The Great American Land Rush of 2020


The Great American Land Rush of 2020 is underway in many metro areas across the country. Large numbers of American workers are untethered from a central office. As a result many are moving to less dense areas with less expensive land (and homes) and more of both. The greater New York City and Los Angeles metros are the hardest hit. Take NYC where single-family residential land per acre is 24 times as expensive in the densest quintile of zip codes as compared to the least dense quintile ($3.06 million vs. $129,000).  But most large metros are experiencing intra-metro movement to less dense and less expensive areas.

For the first time, we are able to empirically measure this land rush within metro areas by using high frequency loan transaction data combined with land prices at fine levels of geography.  

COVID-19 has been the catalyst for this Land Rush. First is the unprecedented shift to working from home. At-home workers are highly educated, with above average incomes and a tendency to live in large, coastal urban areas, especially New York City, Los Angeles, San Francisco, San Jose, Seattle, and Boston.  An estimated 42 percent of the 155 million U.S. labor force is working from home full-time during the pandemic, up from 5.2 percent in 2017.  Business leaders and employees think increased levels of remote work is here to stay. Post-pandemic, the share of days spent working at home is expected to increase fourfold, from 5 percent to 20 percent. And will likely be even higher in large coastal metros. In a recent survey that asked home buyers what they want, these 6 answers accounted for 90 percent of the responses: more space to work, more space, a bigger yard, more recreational space, more home learning space, and a less expensive home. If working from home is an option: a more spacious, less expensive home on more land and further away from traditional job centers addresses all six.

Second, these same coastal urban areas have benefited from agglomeration benefits due to economies of scale and network effects. Think of it as a gravitational pull that has allowed them to grow bigger and bigger economically. But they are also known for sky high state and local taxes, housing and land costs. These act to counter the favorable gravitational forces and are largely self-inflicted wounds. They are the result of choices made, including excessive land use regulations that make land both expensive and scarce, high public pensions, burdensome business regulations, and in some cases, rent control. As long as employers required knowledge workers to work centrally, these workers (and employers) were willing to put up with being poorly treated.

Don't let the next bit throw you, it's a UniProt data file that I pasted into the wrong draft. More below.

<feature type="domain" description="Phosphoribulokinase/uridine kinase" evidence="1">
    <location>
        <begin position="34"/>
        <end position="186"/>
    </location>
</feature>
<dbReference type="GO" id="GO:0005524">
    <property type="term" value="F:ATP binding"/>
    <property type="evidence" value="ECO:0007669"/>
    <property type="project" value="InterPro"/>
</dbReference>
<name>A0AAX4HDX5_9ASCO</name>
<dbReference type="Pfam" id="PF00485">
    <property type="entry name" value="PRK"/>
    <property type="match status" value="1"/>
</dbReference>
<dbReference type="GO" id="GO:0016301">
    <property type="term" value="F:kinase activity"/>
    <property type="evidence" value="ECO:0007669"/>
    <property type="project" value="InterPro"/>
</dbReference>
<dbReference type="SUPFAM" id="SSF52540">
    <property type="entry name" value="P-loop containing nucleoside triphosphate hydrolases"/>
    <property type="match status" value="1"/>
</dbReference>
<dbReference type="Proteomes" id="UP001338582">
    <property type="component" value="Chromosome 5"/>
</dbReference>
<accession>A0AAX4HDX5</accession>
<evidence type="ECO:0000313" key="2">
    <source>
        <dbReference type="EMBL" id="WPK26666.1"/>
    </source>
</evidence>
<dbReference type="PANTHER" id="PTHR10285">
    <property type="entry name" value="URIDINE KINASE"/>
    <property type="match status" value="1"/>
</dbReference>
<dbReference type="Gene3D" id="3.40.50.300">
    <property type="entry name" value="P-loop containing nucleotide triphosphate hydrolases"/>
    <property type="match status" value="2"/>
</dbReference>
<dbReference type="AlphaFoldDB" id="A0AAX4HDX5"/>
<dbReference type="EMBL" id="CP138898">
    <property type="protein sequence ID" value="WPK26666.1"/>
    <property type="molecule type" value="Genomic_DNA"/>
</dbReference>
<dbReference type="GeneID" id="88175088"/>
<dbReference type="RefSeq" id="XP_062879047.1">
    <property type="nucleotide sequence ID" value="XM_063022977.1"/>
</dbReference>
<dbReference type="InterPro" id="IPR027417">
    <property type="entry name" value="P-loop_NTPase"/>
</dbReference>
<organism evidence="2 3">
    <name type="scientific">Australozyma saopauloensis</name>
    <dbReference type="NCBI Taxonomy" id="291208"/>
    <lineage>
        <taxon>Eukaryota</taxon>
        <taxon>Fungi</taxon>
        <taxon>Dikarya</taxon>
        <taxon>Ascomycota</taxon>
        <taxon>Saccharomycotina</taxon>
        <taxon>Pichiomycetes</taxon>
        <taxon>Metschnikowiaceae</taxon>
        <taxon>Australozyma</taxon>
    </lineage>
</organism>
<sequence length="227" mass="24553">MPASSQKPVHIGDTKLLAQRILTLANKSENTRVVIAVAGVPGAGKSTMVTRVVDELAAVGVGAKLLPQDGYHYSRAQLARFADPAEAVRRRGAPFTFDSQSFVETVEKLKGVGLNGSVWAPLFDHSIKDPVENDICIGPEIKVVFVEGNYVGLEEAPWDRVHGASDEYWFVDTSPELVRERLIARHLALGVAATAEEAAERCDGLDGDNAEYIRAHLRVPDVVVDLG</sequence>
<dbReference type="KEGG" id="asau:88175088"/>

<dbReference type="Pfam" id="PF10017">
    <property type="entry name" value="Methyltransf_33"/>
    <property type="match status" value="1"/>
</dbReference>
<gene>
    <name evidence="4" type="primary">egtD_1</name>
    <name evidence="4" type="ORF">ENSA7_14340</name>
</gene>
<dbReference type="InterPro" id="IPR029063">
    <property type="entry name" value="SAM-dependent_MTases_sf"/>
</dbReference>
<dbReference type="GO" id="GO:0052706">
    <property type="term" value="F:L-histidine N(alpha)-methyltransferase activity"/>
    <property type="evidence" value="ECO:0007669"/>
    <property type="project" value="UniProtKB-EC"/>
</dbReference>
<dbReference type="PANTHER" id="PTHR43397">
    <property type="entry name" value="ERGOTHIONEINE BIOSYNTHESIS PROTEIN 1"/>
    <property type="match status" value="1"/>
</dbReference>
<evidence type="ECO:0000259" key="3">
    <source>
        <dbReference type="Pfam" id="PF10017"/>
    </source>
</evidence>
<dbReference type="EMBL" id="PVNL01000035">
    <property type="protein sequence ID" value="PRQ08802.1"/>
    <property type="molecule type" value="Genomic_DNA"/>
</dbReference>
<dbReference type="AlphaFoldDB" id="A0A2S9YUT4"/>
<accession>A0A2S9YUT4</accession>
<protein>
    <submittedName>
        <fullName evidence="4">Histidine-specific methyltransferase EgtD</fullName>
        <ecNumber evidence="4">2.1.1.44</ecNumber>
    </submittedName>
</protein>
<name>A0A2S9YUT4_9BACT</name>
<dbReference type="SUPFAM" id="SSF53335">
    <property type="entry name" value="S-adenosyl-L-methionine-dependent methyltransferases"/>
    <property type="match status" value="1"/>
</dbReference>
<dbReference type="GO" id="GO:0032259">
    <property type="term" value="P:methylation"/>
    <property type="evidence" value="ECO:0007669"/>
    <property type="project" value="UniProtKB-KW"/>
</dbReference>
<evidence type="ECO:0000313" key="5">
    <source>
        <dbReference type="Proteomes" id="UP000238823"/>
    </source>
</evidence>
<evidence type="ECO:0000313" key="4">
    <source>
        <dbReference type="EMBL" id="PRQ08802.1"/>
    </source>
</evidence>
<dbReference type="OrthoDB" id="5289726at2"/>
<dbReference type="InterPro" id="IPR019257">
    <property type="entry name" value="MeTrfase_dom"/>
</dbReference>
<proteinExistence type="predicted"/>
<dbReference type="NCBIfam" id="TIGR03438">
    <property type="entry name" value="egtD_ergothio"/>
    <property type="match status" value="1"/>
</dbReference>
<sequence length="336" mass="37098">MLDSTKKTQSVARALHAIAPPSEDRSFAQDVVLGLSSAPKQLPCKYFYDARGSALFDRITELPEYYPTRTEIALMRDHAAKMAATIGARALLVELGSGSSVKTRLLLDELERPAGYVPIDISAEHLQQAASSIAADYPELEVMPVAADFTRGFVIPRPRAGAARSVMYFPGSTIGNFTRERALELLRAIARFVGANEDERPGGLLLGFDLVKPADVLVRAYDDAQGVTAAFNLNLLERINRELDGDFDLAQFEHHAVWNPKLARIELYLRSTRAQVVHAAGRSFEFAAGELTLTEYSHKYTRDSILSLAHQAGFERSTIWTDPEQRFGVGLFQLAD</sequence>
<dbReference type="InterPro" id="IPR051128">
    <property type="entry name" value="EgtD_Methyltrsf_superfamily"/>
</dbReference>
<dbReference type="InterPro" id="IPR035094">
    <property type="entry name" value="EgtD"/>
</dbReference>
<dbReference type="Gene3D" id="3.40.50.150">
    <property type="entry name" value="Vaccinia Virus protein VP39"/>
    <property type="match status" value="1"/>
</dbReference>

Decades ago Walter Wriston (Citibank CEO from 1967 to 1984) had this insight: “Capital goes where it’s welcome and stays where it’s well treated.” Areas will find that their financial and human capital will flee if not treated better.

Consider if only 15 percent of households in an area decided to no longer put up with this poor treatment and move. It might be 10, 15, 25, or 50 miles, which would have a large impact on many central cities. Or 200, 500 miles, or a thousand miles, with varying impacts on metros, states, and regions. A move to welcoming places that offer bigger lots and more spacious homes, lower taxes, less crime, and lower density. These areas may not have the same urban amenities as the cities they are leaving, but restaurants, gyms, and coffee shops tend to follow their customers.

Read the rest of this piece at American Enterprise Institute

Tobias Peter is the director of research at the American Enterprise Institute’s Housing Center, where he focuses on housing risk and mortgage markets. Working closely with the director of the AEI Housing Center, Mr. Peter has coauthored a variety of reports on housing policy, specifically on the impact of federal policy on housing demand and homeownership, housing finance risks, and first-time home buyers.

Edward J. Pinto is a resident fellow and the director of the AEI Housing Center at the American Enterprise Institute (AEI). He is currently researching how to increase the entry-level housing supply for first-time buyers and renters who earn hourly wages, as well as examining the current house price boom that began in 2012. This continues his previous work on the role of federal housing policy in the 2008 mortgage and financial crisis.